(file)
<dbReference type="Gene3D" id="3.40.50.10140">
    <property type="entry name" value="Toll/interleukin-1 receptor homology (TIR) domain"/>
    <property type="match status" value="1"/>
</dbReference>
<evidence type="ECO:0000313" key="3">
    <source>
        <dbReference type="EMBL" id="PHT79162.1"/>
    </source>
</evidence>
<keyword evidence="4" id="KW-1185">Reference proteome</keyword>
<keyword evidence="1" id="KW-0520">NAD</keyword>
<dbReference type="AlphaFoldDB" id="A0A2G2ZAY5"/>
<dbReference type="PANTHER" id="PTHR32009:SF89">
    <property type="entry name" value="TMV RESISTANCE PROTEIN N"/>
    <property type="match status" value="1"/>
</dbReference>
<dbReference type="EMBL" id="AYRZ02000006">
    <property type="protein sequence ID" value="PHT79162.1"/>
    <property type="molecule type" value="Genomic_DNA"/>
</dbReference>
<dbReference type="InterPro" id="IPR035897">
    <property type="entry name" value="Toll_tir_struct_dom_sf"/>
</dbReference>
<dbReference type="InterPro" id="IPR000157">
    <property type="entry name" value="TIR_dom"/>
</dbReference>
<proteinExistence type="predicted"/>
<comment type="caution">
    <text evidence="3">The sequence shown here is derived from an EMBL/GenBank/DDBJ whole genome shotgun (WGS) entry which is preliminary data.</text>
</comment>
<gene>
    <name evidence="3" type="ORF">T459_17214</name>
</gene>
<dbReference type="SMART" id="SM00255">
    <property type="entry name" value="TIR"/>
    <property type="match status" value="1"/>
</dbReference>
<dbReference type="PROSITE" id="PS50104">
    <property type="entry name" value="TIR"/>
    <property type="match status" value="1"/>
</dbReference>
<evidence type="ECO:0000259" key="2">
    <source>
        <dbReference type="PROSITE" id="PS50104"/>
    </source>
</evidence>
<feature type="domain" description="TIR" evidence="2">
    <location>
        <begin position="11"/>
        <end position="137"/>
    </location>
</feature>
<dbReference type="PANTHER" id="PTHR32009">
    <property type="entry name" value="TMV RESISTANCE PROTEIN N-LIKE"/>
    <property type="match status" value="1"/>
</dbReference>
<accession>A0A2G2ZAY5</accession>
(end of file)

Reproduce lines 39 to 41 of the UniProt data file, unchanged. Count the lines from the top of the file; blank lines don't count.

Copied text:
    <property type="entry name" value="TIR"/>
    <property type="match status" value="1"/>
</dbReference>